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Lava Cast Forest
Lava moulds of former trees.jpg
Lava molds of ancient tree trunks
Location Deschutes County, Oregon, United States
Nearest city Bend
Established April 1942

Lava Cast Forest is a visitor destination within the Newberry National Volcanic Monument near Bend, in the U.S. state of Oregon. It is a geologic feature containing a 6,000 year old lava flow that created lava molds of ancient trees. It's located about 25 total miles south of Bend and is accessible via a 9-mile (14 km) gravel road from U.S. Highway 97. The site includes paid parking and a paved interpretive loop trail, with some sections too narrow or steep for wheelchairs.

Geology

The Lava Cast Forest area includes cinder cones and various lava flows, with the youngest flow at 6,000 years old. It created molds around preexisting tree trunks when the lava flowed around them. The molds were created when hot lava came into contact with trees, chilling the lava and created a protective covering, or mold. The trees then burnt completely out leaving a hollow interior. The molds can be vertical or horizontal, with some horizontal casts being up to 50 to 60 feet long. In some of the molds, the imprint of tree bark can be seen. Even ancient charcoal are still in some of the molds, and rings of annual tree growth can be seen in some. Originally, lumber company employees thought the molds were lava gas blowouts, until Walter J. Perry discovered the imprints of lava bark. Lava "drippings" found in freshly formed molds were created when lava dripped into the interior cavity.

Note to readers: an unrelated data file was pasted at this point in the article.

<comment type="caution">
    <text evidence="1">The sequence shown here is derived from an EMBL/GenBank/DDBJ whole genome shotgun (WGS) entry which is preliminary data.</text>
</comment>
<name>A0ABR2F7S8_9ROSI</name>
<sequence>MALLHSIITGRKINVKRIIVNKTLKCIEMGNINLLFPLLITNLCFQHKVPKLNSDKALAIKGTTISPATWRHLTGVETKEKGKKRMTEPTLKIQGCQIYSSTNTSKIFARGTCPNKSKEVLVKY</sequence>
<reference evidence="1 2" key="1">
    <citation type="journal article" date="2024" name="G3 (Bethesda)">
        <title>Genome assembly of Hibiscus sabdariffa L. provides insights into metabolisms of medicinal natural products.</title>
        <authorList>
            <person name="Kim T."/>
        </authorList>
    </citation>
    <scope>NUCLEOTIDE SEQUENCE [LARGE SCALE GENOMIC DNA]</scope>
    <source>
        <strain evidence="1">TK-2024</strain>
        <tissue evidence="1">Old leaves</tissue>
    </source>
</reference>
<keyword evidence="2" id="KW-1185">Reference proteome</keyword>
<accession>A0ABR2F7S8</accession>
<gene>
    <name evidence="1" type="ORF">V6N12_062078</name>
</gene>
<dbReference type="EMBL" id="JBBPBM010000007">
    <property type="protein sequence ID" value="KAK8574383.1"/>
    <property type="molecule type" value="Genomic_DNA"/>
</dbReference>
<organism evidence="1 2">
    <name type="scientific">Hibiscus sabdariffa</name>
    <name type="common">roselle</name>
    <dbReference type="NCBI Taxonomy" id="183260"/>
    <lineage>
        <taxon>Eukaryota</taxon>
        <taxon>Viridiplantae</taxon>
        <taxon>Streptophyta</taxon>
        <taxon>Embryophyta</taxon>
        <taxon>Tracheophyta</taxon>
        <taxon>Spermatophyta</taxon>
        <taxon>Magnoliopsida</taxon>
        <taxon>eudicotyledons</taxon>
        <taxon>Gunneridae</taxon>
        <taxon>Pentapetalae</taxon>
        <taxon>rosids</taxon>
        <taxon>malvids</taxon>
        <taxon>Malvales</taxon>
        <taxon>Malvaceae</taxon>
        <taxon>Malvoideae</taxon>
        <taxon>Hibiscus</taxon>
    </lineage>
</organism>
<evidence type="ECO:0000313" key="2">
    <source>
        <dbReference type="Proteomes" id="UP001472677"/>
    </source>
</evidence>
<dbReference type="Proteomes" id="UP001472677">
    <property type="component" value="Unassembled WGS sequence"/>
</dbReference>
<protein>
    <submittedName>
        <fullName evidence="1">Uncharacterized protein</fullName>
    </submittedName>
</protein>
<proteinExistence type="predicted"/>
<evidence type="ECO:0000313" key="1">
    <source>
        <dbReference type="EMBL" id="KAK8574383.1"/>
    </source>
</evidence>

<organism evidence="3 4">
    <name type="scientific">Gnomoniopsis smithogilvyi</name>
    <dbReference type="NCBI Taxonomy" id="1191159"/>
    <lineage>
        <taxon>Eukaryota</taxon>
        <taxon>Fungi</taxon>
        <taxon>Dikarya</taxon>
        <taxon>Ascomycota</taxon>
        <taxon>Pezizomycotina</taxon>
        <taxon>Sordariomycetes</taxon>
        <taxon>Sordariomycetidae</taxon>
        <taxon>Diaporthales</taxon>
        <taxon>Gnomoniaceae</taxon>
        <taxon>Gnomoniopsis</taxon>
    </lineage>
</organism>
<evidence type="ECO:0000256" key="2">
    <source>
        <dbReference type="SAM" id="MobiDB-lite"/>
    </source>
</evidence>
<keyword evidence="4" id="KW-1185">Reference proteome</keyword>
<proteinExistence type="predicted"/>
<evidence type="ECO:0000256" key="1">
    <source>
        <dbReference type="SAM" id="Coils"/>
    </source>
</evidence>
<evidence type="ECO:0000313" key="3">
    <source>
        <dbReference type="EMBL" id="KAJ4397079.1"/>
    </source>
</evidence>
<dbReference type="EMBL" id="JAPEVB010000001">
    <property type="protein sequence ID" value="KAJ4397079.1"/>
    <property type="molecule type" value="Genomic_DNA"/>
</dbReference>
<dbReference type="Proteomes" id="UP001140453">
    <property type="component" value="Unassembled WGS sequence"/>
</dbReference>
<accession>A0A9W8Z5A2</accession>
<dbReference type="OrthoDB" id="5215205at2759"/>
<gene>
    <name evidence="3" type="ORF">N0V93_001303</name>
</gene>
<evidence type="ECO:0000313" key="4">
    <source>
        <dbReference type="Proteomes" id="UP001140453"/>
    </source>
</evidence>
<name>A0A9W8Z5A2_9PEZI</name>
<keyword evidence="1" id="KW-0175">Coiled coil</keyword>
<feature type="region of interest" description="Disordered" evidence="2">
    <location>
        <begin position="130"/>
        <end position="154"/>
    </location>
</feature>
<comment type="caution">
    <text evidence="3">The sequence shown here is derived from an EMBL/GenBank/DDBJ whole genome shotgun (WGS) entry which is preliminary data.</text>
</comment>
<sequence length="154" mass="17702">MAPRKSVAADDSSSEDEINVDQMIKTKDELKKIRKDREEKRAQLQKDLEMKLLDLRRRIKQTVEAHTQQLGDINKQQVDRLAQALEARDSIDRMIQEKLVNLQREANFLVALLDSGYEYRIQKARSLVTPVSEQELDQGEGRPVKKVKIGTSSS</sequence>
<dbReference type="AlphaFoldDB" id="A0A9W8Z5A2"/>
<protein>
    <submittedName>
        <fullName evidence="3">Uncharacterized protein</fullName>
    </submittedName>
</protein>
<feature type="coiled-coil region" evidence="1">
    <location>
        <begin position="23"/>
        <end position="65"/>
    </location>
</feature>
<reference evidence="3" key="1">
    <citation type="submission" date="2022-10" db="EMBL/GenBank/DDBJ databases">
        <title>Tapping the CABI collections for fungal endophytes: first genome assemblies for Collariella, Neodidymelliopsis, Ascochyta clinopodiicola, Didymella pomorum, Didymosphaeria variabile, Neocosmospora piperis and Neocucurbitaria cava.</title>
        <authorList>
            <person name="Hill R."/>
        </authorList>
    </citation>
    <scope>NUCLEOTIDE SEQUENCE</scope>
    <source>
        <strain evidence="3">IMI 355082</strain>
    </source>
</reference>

History

The area surrounding Lava Cast Forest was used heavily for lumber in the early 1900s. After Perry's discovery, the area received attention from all over the west part of the United States in 1928. At one point, vandals used dynamite to destroy some of the best casts as well as removing some for personal keeping. In 1942, the United States Forest Service designated 5,120 acres as part of the Lava Cast Forest Geological Area and were promoted as a tourist attraction.

In 1963, scientists from NASA became interested in the lava fields because they had very little erosion and they suspected it might be what they would find on the surface of the Moon. From 1964 to 1966, at least 46 astronauts trained for lunar missions in the area. James B. Irwin delivered a rock from one of Oregon's lava flows to the lunar surface to commemorate NASA's experiences in central Oregon.

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